The pandemic has been a particularly odd time. How has the Aerospace & Defence (A&D) sector fared in the past year, in your opinion? Can you elaborate on some of the notable tech developments in the Indian (A&D) sector this year so far?
The pandemic was severe. Adherence to WHO’s COVID-19 norms led to lockdowns and ‘work from home’, adversely impacting production, especially in hardware production sectors. Company managements suffered financially due to continued salaries despite lockdowns and losses due to non-production, but that has not dented the national resolve; defence production sector is firm and now on the upswing.
The Indian army recently developed a technology that can recognise PLA and their vehicles deployed at LAC. Could you elaborate more on the technology?
The capability to recognise PLA weapon systems vehicles, aircraft, field fortifications and habitat is intrinsic to the Indian military. The kind of detection & recognition technology being used is contemporary to that used by leading militaries globally. There is a constant R&D endeavour to improve the imagery resolution, all-weather day & night capability, increase revisit periodicity of the imaging platforms, enhance data processing speeds & accuracies, along with compatible human resources skills. It is a comprehensive approach to enhance capabilities and capacities to acquire niche technology.
Unmanned aircraft are a hot topic both from India's commercial & defence (government) perspective. Can you divulge a bit on how the Indian defence sector plans to bring more drones into play?
Drones have civil & military applications meant for development & security. India has a ‘whole of government’ approach to manufacture drones indigenously and import a carefully chosen variety of drones for specific goals. The Indian R&D sector, start-ups, innovators and manufacturers are capable of designing, developing & producing drones of a certain kind. Some strategic partnerships with like-minded friendly nations are obvious for advanced applications.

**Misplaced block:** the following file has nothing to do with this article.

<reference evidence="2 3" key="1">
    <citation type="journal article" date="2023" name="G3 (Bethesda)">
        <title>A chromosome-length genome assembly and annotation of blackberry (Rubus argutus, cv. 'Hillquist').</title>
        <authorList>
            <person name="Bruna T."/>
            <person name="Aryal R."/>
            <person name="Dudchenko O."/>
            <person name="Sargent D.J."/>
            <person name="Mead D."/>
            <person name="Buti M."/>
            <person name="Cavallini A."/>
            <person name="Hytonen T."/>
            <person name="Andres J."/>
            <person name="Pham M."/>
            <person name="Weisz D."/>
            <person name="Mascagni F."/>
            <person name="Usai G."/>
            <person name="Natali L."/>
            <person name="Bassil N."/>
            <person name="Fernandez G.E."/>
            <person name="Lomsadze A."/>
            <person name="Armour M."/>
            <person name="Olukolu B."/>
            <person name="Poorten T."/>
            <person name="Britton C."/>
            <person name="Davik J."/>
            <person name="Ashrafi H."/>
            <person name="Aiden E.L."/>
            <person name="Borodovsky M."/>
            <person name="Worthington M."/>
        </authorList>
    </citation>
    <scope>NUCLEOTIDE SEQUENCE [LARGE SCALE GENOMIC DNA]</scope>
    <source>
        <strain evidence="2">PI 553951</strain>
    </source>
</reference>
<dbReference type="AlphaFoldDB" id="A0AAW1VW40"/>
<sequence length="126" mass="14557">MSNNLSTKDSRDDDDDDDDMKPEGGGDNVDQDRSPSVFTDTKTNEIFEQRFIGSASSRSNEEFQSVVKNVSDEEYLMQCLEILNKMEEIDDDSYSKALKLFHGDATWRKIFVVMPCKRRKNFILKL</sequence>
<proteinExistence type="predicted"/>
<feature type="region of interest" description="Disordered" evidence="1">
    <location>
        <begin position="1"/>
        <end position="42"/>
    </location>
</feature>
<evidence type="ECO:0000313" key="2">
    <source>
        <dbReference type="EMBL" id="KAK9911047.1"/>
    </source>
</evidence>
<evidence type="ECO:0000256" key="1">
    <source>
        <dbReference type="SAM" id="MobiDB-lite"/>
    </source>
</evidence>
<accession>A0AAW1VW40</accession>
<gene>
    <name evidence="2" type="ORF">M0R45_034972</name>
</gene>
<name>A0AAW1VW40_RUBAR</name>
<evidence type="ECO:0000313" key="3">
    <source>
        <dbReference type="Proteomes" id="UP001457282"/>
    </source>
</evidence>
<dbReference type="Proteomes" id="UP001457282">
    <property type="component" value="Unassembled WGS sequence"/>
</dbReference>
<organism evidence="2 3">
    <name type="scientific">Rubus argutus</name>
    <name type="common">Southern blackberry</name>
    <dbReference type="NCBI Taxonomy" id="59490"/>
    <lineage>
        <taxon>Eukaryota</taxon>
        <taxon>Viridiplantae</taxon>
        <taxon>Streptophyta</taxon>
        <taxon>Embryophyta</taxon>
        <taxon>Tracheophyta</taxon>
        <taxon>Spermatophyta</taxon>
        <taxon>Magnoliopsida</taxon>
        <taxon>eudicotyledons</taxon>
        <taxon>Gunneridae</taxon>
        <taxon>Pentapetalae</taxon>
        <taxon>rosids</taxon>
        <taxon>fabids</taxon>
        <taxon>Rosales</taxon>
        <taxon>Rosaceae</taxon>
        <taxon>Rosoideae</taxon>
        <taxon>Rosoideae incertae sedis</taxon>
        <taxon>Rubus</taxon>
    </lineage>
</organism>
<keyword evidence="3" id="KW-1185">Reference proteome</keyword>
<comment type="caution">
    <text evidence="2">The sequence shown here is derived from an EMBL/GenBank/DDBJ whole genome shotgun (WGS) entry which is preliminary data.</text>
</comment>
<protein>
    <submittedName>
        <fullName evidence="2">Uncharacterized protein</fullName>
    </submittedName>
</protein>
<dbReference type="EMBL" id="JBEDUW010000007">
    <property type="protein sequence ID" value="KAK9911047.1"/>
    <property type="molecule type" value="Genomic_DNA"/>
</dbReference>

In a recent interview, Dr Vijay Kumar Saraswat mentioned that we have started building ingenious computing systems in defence. Can you detail what would these supercomputers hold and how they will help Indian defence?
In the security sector, India faces challenges of ‘new wars with new challenges’. Accordingly, India is gearing up for Network Centre Warfare which is a result of the Electro Magnate Spectrum Warfare and the cyber warfare threats. The ‘unrestricted warfare’ with attacks from adversaries have to be thwarted in military and civil domains. Indian endeavours to develop and utilise indigenous computing systems to insulate national vulnerabilities is a logical step. This would help the Indian military as also non-military vital assets, which includes its population from all kinds of visible & invisible, direct & indirect, kinetic & non-kinetic and linear & non-linear attacks.
What does India in 2022 look like for the A&D sector, according to you? What strategies need to be instilled to ensure ‘Make in India’ is encouraged while growing the sector?
The year 2022 would be another milestone in the nation’s journey towards growth, prosperity, development & security, thus enabling India to claim its justified place in the comity of nations. ‘Make in India’ is a logical requirement for a populous nation in a troubled neighbourhood. Strategic leveraging and blackmail during difficult times can be prevented with a self-sufficient ecosystem. The lower cost of production in India due to its skilled population, low allied expenditures and a huge market will ensure ‘Make in India’ a success. Indian manufacturers in the defence & aerospace sector have the challenge to produce quality products at internationally competitive pricing to match demands as per users timelines and ensure post-sales support of high quality & reliability.